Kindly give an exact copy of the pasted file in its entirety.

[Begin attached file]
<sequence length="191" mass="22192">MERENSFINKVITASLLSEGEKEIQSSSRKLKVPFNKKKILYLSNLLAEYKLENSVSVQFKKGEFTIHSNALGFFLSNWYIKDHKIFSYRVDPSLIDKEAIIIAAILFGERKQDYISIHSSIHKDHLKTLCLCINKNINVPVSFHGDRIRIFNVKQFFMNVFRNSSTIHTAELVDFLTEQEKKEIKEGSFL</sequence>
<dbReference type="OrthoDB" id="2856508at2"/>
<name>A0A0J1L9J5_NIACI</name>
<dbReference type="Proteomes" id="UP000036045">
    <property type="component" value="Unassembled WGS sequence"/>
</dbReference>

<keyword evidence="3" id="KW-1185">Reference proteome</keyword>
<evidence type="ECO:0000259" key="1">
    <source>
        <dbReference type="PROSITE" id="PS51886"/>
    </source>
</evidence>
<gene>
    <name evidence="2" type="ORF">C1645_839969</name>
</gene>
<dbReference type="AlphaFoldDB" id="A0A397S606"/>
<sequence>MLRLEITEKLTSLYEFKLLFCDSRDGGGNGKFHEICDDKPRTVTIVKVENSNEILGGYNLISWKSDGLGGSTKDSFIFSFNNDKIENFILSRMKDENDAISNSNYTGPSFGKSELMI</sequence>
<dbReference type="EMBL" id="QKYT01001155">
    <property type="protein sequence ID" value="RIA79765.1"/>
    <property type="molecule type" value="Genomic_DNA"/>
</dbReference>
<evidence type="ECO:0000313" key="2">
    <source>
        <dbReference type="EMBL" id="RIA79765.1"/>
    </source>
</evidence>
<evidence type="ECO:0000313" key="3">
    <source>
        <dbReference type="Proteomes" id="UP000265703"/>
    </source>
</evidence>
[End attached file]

<sequence length="191" mass="22192">MERENSFINKVITASLLSEGEKEIQSSSRKLKVPFNKKKILYLSNLLAEYKLENSVSVQFKKGEFTIHSNALGFFLSNWYIKDHKIFSYRVDPSLIDKEAIIIAAILFGERKQDYISIHSSIHKDHLKTLCLCINKNINVPVSFHGDRIRIFNVKQFFMNVFRNSSTIHTAELVDFLTEQEKKEIKEGSFL</sequence>
<dbReference type="OrthoDB" id="2856508at2"/>
<name>A0A0J1L9J5_NIACI</name>
<dbReference type="Proteomes" id="UP000036045">
    <property type="component" value="Unassembled WGS sequence"/>
</dbReference>

<keyword evidence="3" id="KW-1185">Reference proteome</keyword>
<evidence type="ECO:0000259" key="1">
    <source>
        <dbReference type="PROSITE" id="PS51886"/>
    </source>
</evidence>
<gene>
    <name evidence="2" type="ORF">C1645_839969</name>
</gene>
<dbReference type="AlphaFoldDB" id="A0A397S606"/>
<sequence>MLRLEITEKLTSLYEFKLLFCDSRDGGGNGKFHEICDDKPRTVTIVKVENSNEILGGYNLISWKSDGLGGSTKDSFIFSFNNDKIENFILSRMKDENDAISNSNYTGPSFGKSELMI</sequence>
<dbReference type="EMBL" id="QKYT01001155">
    <property type="protein sequence ID" value="RIA79765.1"/>
    <property type="molecule type" value="Genomic_DNA"/>
</dbReference>
<evidence type="ECO:0000313" key="2">
    <source>
        <dbReference type="EMBL" id="RIA79765.1"/>
    </source>
</evidence>
<evidence type="ECO:0000313" key="3">
    <source>
        <dbReference type="Proteomes" id="UP000265703"/>
    </source>
</evidence>